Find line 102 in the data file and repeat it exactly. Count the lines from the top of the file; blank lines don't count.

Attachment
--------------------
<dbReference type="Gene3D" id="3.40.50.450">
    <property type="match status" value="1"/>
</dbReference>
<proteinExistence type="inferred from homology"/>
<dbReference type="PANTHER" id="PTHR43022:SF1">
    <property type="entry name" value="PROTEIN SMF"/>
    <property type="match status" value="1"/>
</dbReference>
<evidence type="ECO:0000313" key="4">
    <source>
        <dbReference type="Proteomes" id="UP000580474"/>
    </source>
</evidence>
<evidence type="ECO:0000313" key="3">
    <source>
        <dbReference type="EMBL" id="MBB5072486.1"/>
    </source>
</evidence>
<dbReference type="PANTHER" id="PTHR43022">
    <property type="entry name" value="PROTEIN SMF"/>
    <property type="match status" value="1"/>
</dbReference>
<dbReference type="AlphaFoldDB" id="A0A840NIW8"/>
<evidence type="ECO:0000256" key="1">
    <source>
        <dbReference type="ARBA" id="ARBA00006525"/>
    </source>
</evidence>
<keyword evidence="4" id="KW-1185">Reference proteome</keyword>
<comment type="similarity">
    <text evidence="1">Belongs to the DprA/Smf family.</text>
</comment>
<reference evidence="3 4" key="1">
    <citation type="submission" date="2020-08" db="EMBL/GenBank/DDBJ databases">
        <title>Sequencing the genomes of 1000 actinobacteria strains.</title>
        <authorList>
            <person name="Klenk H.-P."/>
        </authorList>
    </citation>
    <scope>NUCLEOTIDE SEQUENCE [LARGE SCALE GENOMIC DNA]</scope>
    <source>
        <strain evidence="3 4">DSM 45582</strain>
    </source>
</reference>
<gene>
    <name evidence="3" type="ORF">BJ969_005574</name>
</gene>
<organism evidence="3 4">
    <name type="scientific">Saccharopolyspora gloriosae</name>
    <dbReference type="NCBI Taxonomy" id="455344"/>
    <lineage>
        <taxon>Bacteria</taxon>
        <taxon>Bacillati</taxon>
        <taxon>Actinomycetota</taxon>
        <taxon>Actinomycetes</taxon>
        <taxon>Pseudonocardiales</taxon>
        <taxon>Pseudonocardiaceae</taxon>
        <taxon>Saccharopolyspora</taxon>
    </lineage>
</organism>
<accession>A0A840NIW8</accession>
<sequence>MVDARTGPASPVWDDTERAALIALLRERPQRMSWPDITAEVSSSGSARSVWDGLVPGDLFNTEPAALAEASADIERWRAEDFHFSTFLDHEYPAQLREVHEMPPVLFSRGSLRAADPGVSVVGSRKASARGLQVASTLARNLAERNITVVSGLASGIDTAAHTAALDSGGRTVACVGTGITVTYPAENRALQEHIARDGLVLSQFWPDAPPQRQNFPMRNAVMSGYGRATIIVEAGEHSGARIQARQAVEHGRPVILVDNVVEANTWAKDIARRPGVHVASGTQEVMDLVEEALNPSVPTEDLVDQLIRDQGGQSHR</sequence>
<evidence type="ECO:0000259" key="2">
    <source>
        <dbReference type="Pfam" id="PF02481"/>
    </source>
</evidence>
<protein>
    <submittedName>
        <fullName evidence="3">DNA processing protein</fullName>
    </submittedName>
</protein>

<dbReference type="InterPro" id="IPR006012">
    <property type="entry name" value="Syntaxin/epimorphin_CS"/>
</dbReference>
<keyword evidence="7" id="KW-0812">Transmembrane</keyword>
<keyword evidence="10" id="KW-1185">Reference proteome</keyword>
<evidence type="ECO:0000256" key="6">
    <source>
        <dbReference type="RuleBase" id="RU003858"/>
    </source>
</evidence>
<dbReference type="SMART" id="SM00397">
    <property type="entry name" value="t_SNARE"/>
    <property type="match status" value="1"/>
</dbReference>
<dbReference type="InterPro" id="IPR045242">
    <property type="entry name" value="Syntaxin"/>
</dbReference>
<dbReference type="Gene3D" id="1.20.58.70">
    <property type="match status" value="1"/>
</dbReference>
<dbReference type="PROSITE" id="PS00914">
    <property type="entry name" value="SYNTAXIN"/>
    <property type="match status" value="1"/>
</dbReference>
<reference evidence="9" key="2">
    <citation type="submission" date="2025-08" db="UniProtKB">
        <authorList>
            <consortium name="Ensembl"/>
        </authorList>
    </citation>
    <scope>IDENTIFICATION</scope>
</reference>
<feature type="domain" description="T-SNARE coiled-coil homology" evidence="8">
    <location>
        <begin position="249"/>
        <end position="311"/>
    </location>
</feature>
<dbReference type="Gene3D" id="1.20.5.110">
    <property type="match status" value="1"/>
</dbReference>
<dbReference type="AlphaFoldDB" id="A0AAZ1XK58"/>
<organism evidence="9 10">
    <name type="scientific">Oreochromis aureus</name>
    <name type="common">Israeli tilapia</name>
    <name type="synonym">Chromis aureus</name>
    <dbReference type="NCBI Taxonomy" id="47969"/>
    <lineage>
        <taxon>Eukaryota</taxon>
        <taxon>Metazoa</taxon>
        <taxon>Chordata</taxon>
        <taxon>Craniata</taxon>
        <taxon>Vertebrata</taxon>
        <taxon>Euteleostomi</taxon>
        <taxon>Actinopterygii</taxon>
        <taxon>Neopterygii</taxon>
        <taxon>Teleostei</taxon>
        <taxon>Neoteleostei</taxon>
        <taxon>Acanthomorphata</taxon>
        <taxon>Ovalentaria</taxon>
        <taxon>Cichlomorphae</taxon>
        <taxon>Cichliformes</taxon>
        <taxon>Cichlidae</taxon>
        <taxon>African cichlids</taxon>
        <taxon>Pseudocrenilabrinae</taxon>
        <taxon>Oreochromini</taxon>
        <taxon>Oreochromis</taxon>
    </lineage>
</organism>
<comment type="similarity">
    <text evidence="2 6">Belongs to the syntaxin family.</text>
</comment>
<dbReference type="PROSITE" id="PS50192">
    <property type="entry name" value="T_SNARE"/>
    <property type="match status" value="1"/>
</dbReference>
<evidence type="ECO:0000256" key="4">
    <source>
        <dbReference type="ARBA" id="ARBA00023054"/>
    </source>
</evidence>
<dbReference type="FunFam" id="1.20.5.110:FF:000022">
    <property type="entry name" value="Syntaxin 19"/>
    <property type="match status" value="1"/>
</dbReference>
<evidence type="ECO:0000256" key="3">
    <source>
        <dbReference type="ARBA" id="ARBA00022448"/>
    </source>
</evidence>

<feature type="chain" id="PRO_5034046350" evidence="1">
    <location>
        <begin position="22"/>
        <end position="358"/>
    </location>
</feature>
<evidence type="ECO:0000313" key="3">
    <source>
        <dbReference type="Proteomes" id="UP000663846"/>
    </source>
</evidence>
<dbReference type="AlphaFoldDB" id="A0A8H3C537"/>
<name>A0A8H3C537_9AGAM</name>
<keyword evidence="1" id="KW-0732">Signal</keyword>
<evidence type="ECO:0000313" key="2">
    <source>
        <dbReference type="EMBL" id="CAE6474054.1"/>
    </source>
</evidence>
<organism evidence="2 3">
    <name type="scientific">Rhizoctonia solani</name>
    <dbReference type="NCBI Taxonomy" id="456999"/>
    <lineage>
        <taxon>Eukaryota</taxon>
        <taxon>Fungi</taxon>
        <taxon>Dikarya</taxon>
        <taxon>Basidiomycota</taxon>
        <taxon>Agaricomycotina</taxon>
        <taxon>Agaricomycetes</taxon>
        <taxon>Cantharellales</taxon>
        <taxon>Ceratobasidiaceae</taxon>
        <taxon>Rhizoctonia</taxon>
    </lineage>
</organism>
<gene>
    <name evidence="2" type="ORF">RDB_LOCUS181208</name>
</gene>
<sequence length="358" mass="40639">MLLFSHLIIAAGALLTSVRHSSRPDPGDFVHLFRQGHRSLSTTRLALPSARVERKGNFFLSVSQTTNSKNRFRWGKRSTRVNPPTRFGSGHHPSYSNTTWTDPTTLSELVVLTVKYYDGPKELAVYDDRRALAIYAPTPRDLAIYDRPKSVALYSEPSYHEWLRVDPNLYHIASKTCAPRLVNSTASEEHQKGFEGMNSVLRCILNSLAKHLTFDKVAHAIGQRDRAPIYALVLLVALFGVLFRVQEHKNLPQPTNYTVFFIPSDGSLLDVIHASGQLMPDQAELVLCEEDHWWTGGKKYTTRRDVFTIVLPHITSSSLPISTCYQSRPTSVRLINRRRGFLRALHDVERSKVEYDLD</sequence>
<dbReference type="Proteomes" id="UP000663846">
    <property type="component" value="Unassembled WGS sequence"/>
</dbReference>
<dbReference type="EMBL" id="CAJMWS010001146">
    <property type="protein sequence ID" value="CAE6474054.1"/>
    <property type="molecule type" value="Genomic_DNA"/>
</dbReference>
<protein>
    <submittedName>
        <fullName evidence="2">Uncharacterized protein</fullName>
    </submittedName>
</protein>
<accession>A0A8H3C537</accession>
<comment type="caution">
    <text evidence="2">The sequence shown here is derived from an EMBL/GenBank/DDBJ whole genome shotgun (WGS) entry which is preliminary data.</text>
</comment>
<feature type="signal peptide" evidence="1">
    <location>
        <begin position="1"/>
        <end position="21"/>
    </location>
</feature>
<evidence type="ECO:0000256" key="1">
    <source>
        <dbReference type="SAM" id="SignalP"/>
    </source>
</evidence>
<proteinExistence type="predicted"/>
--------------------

    </citation>